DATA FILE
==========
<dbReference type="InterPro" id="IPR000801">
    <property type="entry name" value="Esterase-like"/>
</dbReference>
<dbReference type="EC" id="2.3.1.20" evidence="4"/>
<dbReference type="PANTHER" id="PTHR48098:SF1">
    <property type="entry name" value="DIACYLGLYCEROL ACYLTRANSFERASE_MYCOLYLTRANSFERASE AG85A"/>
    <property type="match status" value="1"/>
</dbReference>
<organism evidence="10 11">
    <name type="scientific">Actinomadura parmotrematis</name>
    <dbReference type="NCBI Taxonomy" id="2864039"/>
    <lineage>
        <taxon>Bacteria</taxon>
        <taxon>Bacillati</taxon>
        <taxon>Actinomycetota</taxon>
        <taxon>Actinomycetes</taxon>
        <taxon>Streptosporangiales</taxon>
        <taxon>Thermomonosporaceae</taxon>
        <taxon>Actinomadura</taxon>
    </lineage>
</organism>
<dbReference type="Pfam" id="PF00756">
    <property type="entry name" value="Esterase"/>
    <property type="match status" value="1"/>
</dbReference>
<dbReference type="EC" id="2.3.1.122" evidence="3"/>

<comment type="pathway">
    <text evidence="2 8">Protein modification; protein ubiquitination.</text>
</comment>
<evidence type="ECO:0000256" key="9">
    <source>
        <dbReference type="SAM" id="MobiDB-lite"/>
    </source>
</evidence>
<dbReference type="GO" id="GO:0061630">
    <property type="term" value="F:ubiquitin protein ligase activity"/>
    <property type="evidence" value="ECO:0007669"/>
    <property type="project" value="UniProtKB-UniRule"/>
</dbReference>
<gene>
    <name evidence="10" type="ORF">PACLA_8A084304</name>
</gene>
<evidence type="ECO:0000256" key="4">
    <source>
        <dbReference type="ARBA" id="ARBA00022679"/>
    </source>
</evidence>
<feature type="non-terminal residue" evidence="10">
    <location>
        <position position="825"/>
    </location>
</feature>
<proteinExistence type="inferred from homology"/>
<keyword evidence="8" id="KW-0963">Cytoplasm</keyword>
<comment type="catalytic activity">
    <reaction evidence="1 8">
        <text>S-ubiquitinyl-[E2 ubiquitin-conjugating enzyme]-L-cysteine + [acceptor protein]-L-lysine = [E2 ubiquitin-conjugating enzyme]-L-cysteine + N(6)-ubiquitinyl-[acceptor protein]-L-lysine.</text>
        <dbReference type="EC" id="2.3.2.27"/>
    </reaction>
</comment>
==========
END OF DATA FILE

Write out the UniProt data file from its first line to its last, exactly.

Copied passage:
<dbReference type="InterPro" id="IPR000801">
    <property type="entry name" value="Esterase-like"/>
</dbReference>
<dbReference type="EC" id="2.3.1.20" evidence="4"/>
<dbReference type="PANTHER" id="PTHR48098:SF1">
    <property type="entry name" value="DIACYLGLYCEROL ACYLTRANSFERASE_MYCOLYLTRANSFERASE AG85A"/>
    <property type="match status" value="1"/>
</dbReference>
<organism evidence="10 11">
    <name type="scientific">Actinomadura parmotrematis</name>
    <dbReference type="NCBI Taxonomy" id="2864039"/>
    <lineage>
        <taxon>Bacteria</taxon>
        <taxon>Bacillati</taxon>
        <taxon>Actinomycetota</taxon>
        <taxon>Actinomycetes</taxon>
        <taxon>Streptosporangiales</taxon>
        <taxon>Thermomonosporaceae</taxon>
        <taxon>Actinomadura</taxon>
    </lineage>
</organism>
<dbReference type="Pfam" id="PF00756">
    <property type="entry name" value="Esterase"/>
    <property type="match status" value="1"/>
</dbReference>
<dbReference type="EC" id="2.3.1.122" evidence="3"/>

<comment type="pathway">
    <text evidence="2 8">Protein modification; protein ubiquitination.</text>
</comment>
<evidence type="ECO:0000256" key="9">
    <source>
        <dbReference type="SAM" id="MobiDB-lite"/>
    </source>
</evidence>
<dbReference type="GO" id="GO:0061630">
    <property type="term" value="F:ubiquitin protein ligase activity"/>
    <property type="evidence" value="ECO:0007669"/>
    <property type="project" value="UniProtKB-UniRule"/>
</dbReference>
<gene>
    <name evidence="10" type="ORF">PACLA_8A084304</name>
</gene>
<evidence type="ECO:0000256" key="4">
    <source>
        <dbReference type="ARBA" id="ARBA00022679"/>
    </source>
</evidence>
<feature type="non-terminal residue" evidence="10">
    <location>
        <position position="825"/>
    </location>
</feature>
<proteinExistence type="inferred from homology"/>
<keyword evidence="8" id="KW-0963">Cytoplasm</keyword>
<comment type="catalytic activity">
    <reaction evidence="1 8">
        <text>S-ubiquitinyl-[E2 ubiquitin-conjugating enzyme]-L-cysteine + [acceptor protein]-L-lysine = [E2 ubiquitin-conjugating enzyme]-L-cysteine + N(6)-ubiquitinyl-[acceptor protein]-L-lysine.</text>
        <dbReference type="EC" id="2.3.2.27"/>
    </reaction>
</comment>